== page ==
and Mr Trichet said that this was the consensus among governors
of euro-zone central banks (Q 117).
127. Only the European Parliament seemed to be in
any doubt. Mrs Randzio-Plath said that the Parliament would be
in favour of a summary of minutes being published, and that it
was still considering whether to press for the publication of
voting records. It had been argued that publication would lead
Board members to "become particularly attentive to the need
to justify [their] own positions in terms of their mandate to
scrutinise developments in the euro area as a whole rather than
developments in their own Member State".
Nevertheless, the European Parliament had so far taken the view
that at this early stage in the life of the single currency "the
Europeanisation process should not be disturbed by speculation
about voting" (p 126).
128. As for accountability, the European Parliament
was in no doubt that under the Treaty
the ECB was fully accountable to it, "as the sole democratically-legitimised
institution" (p 125). Initially, the Parliament was consulted
on the appointment by Member States of the six members of the
Executive Board. Now that the ECB was in operation, its President
was required to present an Annual Report to the Parliament on
the activities of the ESCB, and on monetary policy. And he, and
other members of the Executive Board, could be asked to give evidence
to the Committee on Economic and Monetary Affairs. Mrs Randzio-Plath
explained that the Parliament was especially concerned with the
appropriateness of the quantitative definition of price stability
and with the two pillars
on which decisions about interest rates were based. She considered
that the Parliament was improving its methods of holding the ECB
to account. At their meetings, "increasingly well-prepared
Members of the European Parliament question the President on the
monetary decisions of the ECB and his views on the economic situation,
thereby holding him to account"; minutes and a verbatim account
of the meetings were to be found on the European Parliament website
129. Just as we were completing this Report, the
ECB announced that it would in future publish its internal economic
forecasts, "to improve the market's understanding of its
monetary policy and dispel criticism of excessive secrecy".
The European Parliament had been calling for this to be done (despite
fears that forecasting inflation rates might turn out to be a
regarding the publication of forecasts as part of implementing
"Simply providing the
European Parliament with information is not sufficient
The ESCB has to make it clear how monetary policy is intended
to contribute to a balanced and appropriate policy mix in order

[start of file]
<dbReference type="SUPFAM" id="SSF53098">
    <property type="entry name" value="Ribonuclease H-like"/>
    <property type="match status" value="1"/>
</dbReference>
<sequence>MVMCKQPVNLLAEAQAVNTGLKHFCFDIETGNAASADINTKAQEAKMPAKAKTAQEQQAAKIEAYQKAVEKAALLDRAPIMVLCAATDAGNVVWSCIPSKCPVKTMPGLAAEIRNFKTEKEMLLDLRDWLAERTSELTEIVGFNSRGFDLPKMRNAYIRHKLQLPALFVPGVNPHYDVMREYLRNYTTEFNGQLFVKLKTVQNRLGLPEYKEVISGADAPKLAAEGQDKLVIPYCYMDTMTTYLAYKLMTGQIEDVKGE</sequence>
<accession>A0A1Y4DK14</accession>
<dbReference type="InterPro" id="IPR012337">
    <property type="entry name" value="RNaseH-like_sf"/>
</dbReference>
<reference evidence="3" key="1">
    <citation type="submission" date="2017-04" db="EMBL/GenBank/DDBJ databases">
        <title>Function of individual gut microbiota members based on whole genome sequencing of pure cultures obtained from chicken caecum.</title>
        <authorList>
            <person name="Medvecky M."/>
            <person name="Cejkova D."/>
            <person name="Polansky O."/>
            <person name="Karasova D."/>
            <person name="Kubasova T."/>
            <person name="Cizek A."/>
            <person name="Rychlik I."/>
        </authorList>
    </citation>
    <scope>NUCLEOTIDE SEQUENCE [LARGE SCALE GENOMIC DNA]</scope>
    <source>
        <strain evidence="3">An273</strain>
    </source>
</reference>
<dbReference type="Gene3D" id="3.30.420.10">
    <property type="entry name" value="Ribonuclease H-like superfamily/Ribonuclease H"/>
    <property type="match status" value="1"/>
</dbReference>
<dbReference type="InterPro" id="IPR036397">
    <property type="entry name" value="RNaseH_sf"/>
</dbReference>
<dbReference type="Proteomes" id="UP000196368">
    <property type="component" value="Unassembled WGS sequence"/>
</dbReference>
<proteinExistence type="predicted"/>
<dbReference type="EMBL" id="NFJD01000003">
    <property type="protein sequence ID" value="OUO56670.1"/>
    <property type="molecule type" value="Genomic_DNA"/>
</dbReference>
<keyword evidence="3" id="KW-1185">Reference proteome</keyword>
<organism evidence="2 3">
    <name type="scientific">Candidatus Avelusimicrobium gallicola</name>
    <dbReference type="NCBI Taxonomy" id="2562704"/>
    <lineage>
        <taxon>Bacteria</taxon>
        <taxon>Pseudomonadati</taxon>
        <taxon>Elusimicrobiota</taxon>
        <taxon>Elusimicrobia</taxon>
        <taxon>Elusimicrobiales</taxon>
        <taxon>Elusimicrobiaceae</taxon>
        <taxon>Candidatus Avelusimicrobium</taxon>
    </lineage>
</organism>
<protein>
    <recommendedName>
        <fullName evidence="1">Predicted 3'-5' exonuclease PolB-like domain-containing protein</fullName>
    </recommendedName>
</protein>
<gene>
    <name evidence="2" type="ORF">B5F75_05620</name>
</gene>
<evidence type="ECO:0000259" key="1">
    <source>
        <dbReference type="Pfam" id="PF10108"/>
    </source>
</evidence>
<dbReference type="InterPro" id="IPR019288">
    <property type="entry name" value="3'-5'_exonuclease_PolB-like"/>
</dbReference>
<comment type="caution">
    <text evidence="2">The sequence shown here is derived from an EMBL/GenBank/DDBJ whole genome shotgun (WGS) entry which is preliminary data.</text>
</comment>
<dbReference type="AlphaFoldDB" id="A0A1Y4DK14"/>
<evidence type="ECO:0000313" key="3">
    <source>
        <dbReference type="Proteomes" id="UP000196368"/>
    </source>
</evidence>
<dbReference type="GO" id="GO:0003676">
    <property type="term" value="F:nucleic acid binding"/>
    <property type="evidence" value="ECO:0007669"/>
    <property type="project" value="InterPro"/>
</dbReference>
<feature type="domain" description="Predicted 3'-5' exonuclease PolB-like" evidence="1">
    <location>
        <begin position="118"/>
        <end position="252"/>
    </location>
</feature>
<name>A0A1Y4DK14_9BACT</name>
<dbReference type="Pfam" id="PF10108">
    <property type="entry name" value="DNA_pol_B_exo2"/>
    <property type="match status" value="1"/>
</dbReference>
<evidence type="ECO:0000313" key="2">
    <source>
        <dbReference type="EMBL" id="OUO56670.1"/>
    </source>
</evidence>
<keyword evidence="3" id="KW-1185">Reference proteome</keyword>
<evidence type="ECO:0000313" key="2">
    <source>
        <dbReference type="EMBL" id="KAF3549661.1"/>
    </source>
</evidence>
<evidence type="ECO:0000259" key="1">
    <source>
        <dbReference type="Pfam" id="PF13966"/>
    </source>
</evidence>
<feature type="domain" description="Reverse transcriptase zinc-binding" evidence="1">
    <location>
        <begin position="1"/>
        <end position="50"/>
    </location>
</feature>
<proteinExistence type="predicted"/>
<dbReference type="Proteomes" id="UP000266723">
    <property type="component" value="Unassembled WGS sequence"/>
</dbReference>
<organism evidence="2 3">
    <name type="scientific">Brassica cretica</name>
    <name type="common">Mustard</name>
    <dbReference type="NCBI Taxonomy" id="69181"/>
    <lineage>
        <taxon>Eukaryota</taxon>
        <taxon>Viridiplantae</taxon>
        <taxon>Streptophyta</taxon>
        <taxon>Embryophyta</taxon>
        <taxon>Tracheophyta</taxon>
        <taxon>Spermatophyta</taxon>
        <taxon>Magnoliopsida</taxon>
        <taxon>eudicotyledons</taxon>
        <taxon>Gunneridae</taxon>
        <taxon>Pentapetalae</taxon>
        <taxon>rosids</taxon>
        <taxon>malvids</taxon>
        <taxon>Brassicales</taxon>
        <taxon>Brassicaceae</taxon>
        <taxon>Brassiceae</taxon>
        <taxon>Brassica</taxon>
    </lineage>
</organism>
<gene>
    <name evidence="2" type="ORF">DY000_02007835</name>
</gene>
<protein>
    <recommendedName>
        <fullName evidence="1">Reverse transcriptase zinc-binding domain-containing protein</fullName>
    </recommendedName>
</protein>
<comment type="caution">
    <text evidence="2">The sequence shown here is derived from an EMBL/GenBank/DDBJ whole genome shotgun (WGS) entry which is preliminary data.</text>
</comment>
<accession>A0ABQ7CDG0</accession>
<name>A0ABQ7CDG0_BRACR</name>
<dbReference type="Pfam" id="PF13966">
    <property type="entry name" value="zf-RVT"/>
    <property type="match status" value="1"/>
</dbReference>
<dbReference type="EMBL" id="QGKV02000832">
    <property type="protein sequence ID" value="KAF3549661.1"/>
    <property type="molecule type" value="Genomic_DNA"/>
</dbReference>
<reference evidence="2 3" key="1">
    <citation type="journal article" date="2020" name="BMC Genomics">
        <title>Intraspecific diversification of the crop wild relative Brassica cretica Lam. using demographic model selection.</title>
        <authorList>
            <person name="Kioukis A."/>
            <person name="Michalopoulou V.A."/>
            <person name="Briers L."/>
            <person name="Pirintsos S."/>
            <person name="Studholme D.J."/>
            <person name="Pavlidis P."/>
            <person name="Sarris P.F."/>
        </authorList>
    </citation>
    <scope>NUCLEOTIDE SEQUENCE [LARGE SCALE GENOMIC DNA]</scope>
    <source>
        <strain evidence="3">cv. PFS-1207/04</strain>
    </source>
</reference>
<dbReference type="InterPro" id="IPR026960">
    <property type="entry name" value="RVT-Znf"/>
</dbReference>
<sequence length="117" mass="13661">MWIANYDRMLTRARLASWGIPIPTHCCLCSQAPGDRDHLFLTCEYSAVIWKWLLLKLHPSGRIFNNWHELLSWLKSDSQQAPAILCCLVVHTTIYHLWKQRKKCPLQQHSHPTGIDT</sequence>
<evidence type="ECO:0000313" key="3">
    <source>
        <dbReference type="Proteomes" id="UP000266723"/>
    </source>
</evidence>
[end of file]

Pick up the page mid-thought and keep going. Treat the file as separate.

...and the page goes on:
to promote sustainable growth and employment, without prejudice
to the objective of price stability"
What was needed was a "regular monetary dialogue
where the representatives of the European citizens debate with
the President of the ECB", not merely explanations after
the event (pp 126-127).
130. Mr Power was much more critical of the present
situation, apparently considering that the ECB should be accountable
to individual participating Member States. In his view:
"There is no accountability
that we can be aware of. [The ECB] is a very independent policy-making
body. It is quite clear that most members of the European Central
Bank are not influenced by domestic policy considerations. If
that were not the case, interest rates would not have increased
by as much as they have increased over the last 12 months"
He said that he "would certainly agree"
with the suggestion that the European Parliament was not doing
its job in holding the European Central Bank to account (Q 185).
Mr Peet shared the view that accountability was "not yet
adequate"; he thought that more formal arrangements were
necessary with the European Parliament, "and perhaps, sometimes
the national parliaments as well" (Q 79). In our previous
Report, we had envisaged that the President of the ECB or other
members of the Executive Board "might find it helpful to
appear before national parliamentary committees from time to time".
It appears that the ECB would not agree with the latter suggestion:
in response to an invitation to give evidence to this inquiry,
Dr Issing (the ECB's Chief Economist, and a member of its Executive
Board) told us that "as a matter of principle we do not appear
before national parliaments", though he did offer an informal
exchange of views.